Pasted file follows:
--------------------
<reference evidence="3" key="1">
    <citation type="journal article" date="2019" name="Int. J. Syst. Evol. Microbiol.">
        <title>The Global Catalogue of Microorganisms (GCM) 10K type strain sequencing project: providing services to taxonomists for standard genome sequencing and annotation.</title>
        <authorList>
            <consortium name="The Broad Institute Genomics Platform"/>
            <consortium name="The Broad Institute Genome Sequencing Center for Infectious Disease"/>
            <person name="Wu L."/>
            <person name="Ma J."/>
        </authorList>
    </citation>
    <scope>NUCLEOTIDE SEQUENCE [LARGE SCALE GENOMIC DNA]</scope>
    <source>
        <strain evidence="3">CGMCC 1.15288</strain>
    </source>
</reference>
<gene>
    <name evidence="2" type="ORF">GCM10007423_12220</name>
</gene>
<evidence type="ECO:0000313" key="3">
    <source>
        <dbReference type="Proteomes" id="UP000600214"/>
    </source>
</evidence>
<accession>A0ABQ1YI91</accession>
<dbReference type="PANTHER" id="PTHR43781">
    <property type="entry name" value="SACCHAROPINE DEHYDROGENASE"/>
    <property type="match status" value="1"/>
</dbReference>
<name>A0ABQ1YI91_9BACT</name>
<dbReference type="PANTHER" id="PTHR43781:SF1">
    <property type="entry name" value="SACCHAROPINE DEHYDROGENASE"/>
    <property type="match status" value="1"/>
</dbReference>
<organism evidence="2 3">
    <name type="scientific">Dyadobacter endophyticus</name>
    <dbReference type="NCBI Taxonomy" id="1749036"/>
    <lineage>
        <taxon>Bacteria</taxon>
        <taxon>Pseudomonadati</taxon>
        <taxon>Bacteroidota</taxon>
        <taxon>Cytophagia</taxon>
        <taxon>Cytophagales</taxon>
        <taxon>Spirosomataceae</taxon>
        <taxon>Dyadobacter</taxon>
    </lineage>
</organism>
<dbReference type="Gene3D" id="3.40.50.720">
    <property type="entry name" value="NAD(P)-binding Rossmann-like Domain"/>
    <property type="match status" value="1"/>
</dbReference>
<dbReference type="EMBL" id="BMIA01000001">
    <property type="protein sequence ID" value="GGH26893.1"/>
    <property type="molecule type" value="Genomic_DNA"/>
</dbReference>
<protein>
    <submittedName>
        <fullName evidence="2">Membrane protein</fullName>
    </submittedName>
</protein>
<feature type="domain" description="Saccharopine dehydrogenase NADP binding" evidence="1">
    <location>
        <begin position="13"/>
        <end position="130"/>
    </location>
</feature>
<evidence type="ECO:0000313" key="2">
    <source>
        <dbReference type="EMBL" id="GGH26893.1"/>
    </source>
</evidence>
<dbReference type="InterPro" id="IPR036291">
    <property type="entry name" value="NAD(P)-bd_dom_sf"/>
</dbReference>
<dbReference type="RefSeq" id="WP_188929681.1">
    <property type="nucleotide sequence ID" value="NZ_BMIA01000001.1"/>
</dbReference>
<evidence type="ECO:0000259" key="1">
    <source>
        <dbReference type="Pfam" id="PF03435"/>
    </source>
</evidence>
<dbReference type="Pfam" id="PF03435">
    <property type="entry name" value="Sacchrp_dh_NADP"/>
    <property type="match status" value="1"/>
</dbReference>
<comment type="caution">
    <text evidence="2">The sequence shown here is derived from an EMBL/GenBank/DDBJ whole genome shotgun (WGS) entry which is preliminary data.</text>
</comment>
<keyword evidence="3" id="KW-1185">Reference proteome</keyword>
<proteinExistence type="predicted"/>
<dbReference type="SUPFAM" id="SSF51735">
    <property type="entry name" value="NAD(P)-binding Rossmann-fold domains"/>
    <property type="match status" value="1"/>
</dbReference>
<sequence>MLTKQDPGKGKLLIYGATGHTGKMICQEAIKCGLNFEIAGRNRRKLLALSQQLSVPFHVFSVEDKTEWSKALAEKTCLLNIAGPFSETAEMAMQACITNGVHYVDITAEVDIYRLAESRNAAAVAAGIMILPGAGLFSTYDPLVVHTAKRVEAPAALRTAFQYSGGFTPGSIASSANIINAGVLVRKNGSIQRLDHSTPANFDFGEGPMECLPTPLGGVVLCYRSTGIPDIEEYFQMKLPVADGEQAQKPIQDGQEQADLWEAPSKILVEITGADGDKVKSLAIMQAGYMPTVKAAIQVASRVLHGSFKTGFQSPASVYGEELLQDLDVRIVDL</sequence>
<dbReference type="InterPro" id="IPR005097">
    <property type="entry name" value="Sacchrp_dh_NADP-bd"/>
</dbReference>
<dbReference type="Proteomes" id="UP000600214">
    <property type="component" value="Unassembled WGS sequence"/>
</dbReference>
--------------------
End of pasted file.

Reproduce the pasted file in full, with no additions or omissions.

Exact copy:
<reference evidence="3" key="1">
    <citation type="journal article" date="2019" name="Int. J. Syst. Evol. Microbiol.">
        <title>The Global Catalogue of Microorganisms (GCM) 10K type strain sequencing project: providing services to taxonomists for standard genome sequencing and annotation.</title>
        <authorList>
            <consortium name="The Broad Institute Genomics Platform"/>
            <consortium name="The Broad Institute Genome Sequencing Center for Infectious Disease"/>
            <person name="Wu L."/>
            <person name="Ma J."/>
        </authorList>
    </citation>
    <scope>NUCLEOTIDE SEQUENCE [LARGE SCALE GENOMIC DNA]</scope>
    <source>
        <strain evidence="3">CGMCC 1.15288</strain>
    </source>
</reference>
<gene>
    <name evidence="2" type="ORF">GCM10007423_12220</name>
</gene>
<evidence type="ECO:0000313" key="3">
    <source>
        <dbReference type="Proteomes" id="UP000600214"/>
    </source>
</evidence>
<accession>A0ABQ1YI91</accession>
<dbReference type="PANTHER" id="PTHR43781">
    <property type="entry name" value="SACCHAROPINE DEHYDROGENASE"/>
    <property type="match status" value="1"/>
</dbReference>
<name>A0ABQ1YI91_9BACT</name>
<dbReference type="PANTHER" id="PTHR43781:SF1">
    <property type="entry name" value="SACCHAROPINE DEHYDROGENASE"/>
    <property type="match status" value="1"/>
</dbReference>
<organism evidence="2 3">
    <name type="scientific">Dyadobacter endophyticus</name>
    <dbReference type="NCBI Taxonomy" id="1749036"/>
    <lineage>
        <taxon>Bacteria</taxon>
        <taxon>Pseudomonadati</taxon>
        <taxon>Bacteroidota</taxon>
        <taxon>Cytophagia</taxon>
        <taxon>Cytophagales</taxon>
        <taxon>Spirosomataceae</taxon>
        <taxon>Dyadobacter</taxon>
    </lineage>
</organism>
<dbReference type="Gene3D" id="3.40.50.720">
    <property type="entry name" value="NAD(P)-binding Rossmann-like Domain"/>
    <property type="match status" value="1"/>
</dbReference>
<dbReference type="EMBL" id="BMIA01000001">
    <property type="protein sequence ID" value="GGH26893.1"/>
    <property type="molecule type" value="Genomic_DNA"/>
</dbReference>
<protein>
    <submittedName>
        <fullName evidence="2">Membrane protein</fullName>
    </submittedName>
</protein>
<feature type="domain" description="Saccharopine dehydrogenase NADP binding" evidence="1">
    <location>
        <begin position="13"/>
        <end position="130"/>
    </location>
</feature>
<evidence type="ECO:0000313" key="2">
    <source>
        <dbReference type="EMBL" id="GGH26893.1"/>
    </source>
</evidence>
<dbReference type="InterPro" id="IPR036291">
    <property type="entry name" value="NAD(P)-bd_dom_sf"/>
</dbReference>
<dbReference type="RefSeq" id="WP_188929681.1">
    <property type="nucleotide sequence ID" value="NZ_BMIA01000001.1"/>
</dbReference>
<evidence type="ECO:0000259" key="1">
    <source>
        <dbReference type="Pfam" id="PF03435"/>
    </source>
</evidence>
<dbReference type="Pfam" id="PF03435">
    <property type="entry name" value="Sacchrp_dh_NADP"/>
    <property type="match status" value="1"/>
</dbReference>
<comment type="caution">
    <text evidence="2">The sequence shown here is derived from an EMBL/GenBank/DDBJ whole genome shotgun (WGS) entry which is preliminary data.</text>
</comment>
<keyword evidence="3" id="KW-1185">Reference proteome</keyword>
<proteinExistence type="predicted"/>
<dbReference type="SUPFAM" id="SSF51735">
    <property type="entry name" value="NAD(P)-binding Rossmann-fold domains"/>
    <property type="match status" value="1"/>
</dbReference>
<sequence>MLTKQDPGKGKLLIYGATGHTGKMICQEAIKCGLNFEIAGRNRRKLLALSQQLSVPFHVFSVEDKTEWSKALAEKTCLLNIAGPFSETAEMAMQACITNGVHYVDITAEVDIYRLAESRNAAAVAAGIMILPGAGLFSTYDPLVVHTAKRVEAPAALRTAFQYSGGFTPGSIASSANIINAGVLVRKNGSIQRLDHSTPANFDFGEGPMECLPTPLGGVVLCYRSTGIPDIEEYFQMKLPVADGEQAQKPIQDGQEQADLWEAPSKILVEITGADGDKVKSLAIMQAGYMPTVKAAIQVASRVLHGSFKTGFQSPASVYGEELLQDLDVRIVDL</sequence>
<dbReference type="InterPro" id="IPR005097">
    <property type="entry name" value="Sacchrp_dh_NADP-bd"/>
</dbReference>
<dbReference type="Proteomes" id="UP000600214">
    <property type="component" value="Unassembled WGS sequence"/>
</dbReference>